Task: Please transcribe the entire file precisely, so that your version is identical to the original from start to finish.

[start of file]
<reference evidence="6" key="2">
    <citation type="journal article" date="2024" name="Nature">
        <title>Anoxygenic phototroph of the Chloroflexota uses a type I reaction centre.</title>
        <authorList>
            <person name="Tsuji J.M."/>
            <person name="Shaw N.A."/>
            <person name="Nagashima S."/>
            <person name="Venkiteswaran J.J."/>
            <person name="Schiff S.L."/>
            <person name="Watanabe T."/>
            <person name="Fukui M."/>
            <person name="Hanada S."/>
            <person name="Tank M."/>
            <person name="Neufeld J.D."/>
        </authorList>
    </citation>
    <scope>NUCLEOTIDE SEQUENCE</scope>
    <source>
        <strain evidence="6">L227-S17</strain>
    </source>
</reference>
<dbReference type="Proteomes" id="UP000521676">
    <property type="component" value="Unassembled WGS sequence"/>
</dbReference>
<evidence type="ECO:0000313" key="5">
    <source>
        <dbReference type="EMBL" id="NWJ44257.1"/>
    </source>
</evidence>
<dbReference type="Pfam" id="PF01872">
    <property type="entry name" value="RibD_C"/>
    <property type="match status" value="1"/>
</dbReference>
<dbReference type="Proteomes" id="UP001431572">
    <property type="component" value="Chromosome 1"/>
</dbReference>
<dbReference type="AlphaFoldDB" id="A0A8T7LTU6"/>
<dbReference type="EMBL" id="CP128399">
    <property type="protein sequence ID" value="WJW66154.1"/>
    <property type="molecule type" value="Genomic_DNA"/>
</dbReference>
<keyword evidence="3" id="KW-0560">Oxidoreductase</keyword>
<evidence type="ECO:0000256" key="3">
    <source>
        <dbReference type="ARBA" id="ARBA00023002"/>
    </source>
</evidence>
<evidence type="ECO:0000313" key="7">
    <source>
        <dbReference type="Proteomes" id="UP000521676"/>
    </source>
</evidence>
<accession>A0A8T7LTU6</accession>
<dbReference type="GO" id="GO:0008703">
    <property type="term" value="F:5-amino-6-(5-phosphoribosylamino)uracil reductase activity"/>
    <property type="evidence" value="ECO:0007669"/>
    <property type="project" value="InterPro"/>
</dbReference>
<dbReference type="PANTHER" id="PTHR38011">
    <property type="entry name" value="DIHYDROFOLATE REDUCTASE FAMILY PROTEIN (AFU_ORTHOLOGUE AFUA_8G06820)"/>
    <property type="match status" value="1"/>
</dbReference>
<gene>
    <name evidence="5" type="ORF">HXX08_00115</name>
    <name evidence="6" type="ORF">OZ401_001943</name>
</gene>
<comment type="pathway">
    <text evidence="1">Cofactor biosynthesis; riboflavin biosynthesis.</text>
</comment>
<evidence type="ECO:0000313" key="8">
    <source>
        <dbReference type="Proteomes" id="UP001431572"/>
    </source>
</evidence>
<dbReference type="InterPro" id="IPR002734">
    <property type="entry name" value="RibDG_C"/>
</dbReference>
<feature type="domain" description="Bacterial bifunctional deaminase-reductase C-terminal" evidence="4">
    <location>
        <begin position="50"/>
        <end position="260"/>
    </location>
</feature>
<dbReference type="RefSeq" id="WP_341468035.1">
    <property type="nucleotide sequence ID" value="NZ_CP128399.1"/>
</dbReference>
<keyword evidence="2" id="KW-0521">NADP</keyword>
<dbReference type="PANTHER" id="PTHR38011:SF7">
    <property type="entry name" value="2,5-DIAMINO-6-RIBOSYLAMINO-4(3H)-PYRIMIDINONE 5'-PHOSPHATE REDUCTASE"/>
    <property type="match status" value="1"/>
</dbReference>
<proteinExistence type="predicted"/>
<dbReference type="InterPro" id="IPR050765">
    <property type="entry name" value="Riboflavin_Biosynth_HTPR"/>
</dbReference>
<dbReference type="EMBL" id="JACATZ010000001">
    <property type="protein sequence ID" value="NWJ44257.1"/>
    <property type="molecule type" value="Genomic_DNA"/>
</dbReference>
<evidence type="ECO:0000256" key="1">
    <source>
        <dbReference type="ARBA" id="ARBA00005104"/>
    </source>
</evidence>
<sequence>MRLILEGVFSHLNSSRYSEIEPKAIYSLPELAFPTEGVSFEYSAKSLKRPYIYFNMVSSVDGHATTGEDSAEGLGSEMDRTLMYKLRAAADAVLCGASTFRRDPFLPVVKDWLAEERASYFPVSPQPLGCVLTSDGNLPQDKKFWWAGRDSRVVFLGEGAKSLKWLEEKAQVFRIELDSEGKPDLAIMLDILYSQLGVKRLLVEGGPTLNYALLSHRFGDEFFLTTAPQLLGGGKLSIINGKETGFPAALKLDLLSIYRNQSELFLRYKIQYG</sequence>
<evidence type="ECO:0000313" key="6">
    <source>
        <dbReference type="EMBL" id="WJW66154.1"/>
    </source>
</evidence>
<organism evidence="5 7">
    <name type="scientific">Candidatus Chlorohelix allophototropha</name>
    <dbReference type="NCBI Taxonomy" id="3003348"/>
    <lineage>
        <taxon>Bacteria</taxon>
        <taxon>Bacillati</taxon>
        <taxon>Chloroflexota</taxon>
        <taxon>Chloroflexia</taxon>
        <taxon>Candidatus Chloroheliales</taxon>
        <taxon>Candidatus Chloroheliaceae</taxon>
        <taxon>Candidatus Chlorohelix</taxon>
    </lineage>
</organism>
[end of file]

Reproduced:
<reference evidence="6" key="2">
    <citation type="journal article" date="2024" name="Nature">
        <title>Anoxygenic phototroph of the Chloroflexota uses a type I reaction centre.</title>
        <authorList>
            <person name="Tsuji J.M."/>
            <person name="Shaw N.A."/>
            <person name="Nagashima S."/>
            <person name="Venkiteswaran J.J."/>
            <person name="Schiff S.L."/>
            <person name="Watanabe T."/>
            <person name="Fukui M."/>
            <person name="Hanada S."/>
            <person name="Tank M."/>
            <person name="Neufeld J.D."/>
        </authorList>
    </citation>
    <scope>NUCLEOTIDE SEQUENCE</scope>
    <source>
        <strain evidence="6">L227-S17</strain>
    </source>
</reference>
<dbReference type="Proteomes" id="UP000521676">
    <property type="component" value="Unassembled WGS sequence"/>
</dbReference>
<evidence type="ECO:0000313" key="5">
    <source>
        <dbReference type="EMBL" id="NWJ44257.1"/>
    </source>
</evidence>
<dbReference type="Pfam" id="PF01872">
    <property type="entry name" value="RibD_C"/>
    <property type="match status" value="1"/>
</dbReference>
<dbReference type="Proteomes" id="UP001431572">
    <property type="component" value="Chromosome 1"/>
</dbReference>
<dbReference type="AlphaFoldDB" id="A0A8T7LTU6"/>
<dbReference type="EMBL" id="CP128399">
    <property type="protein sequence ID" value="WJW66154.1"/>
    <property type="molecule type" value="Genomic_DNA"/>
</dbReference>
<keyword evidence="3" id="KW-0560">Oxidoreductase</keyword>
<evidence type="ECO:0000256" key="3">
    <source>
        <dbReference type="ARBA" id="ARBA00023002"/>
    </source>
</evidence>
<evidence type="ECO:0000313" key="7">
    <source>
        <dbReference type="Proteomes" id="UP000521676"/>
    </source>
</evidence>
<accession>A0A8T7LTU6</accession>
<dbReference type="GO" id="GO:0008703">
    <property type="term" value="F:5-amino-6-(5-phosphoribosylamino)uracil reductase activity"/>
    <property type="evidence" value="ECO:0007669"/>
    <property type="project" value="InterPro"/>
</dbReference>
<dbReference type="PANTHER" id="PTHR38011">
    <property type="entry name" value="DIHYDROFOLATE REDUCTASE FAMILY PROTEIN (AFU_ORTHOLOGUE AFUA_8G06820)"/>
    <property type="match status" value="1"/>
</dbReference>
<gene>
    <name evidence="5" type="ORF">HXX08_00115</name>
    <name evidence="6" type="ORF">OZ401_001943</name>
</gene>
<comment type="pathway">
    <text evidence="1">Cofactor biosynthesis; riboflavin biosynthesis.</text>
</comment>
<evidence type="ECO:0000313" key="8">
    <source>
        <dbReference type="Proteomes" id="UP001431572"/>
    </source>
</evidence>
<dbReference type="InterPro" id="IPR002734">
    <property type="entry name" value="RibDG_C"/>
</dbReference>
<feature type="domain" description="Bacterial bifunctional deaminase-reductase C-terminal" evidence="4">
    <location>
        <begin position="50"/>
        <end position="260"/>
    </location>
</feature>
<dbReference type="RefSeq" id="WP_341468035.1">
    <property type="nucleotide sequence ID" value="NZ_CP128399.1"/>
</dbReference>
<keyword evidence="2" id="KW-0521">NADP</keyword>
<dbReference type="PANTHER" id="PTHR38011:SF7">
    <property type="entry name" value="2,5-DIAMINO-6-RIBOSYLAMINO-4(3H)-PYRIMIDINONE 5'-PHOSPHATE REDUCTASE"/>
    <property type="match status" value="1"/>
</dbReference>
<proteinExistence type="predicted"/>
<dbReference type="InterPro" id="IPR050765">
    <property type="entry name" value="Riboflavin_Biosynth_HTPR"/>
</dbReference>
<dbReference type="EMBL" id="JACATZ010000001">
    <property type="protein sequence ID" value="NWJ44257.1"/>
    <property type="molecule type" value="Genomic_DNA"/>
</dbReference>
<evidence type="ECO:0000256" key="1">
    <source>
        <dbReference type="ARBA" id="ARBA00005104"/>
    </source>
</evidence>
<sequence>MRLILEGVFSHLNSSRYSEIEPKAIYSLPELAFPTEGVSFEYSAKSLKRPYIYFNMVSSVDGHATTGEDSAEGLGSEMDRTLMYKLRAAADAVLCGASTFRRDPFLPVVKDWLAEERASYFPVSPQPLGCVLTSDGNLPQDKKFWWAGRDSRVVFLGEGAKSLKWLEEKAQVFRIELDSEGKPDLAIMLDILYSQLGVKRLLVEGGPTLNYALLSHRFGDEFFLTTAPQLLGGGKLSIINGKETGFPAALKLDLLSIYRNQSELFLRYKIQYG</sequence>
<evidence type="ECO:0000313" key="6">
    <source>
        <dbReference type="EMBL" id="WJW66154.1"/>
    </source>
</evidence>
<organism evidence="5 7">
    <name type="scientific">Candidatus Chlorohelix allophototropha</name>
    <dbReference type="NCBI Taxonomy" id="3003348"/>
    <lineage>
        <taxon>Bacteria</taxon>
        <taxon>Bacillati</taxon>
        <taxon>Chloroflexota</taxon>
        <taxon>Chloroflexia</taxon>
        <taxon>Candidatus Chloroheliales</taxon>
        <taxon>Candidatus Chloroheliaceae</taxon>
        <taxon>Candidatus Chlorohelix</taxon>
    </lineage>
</organism>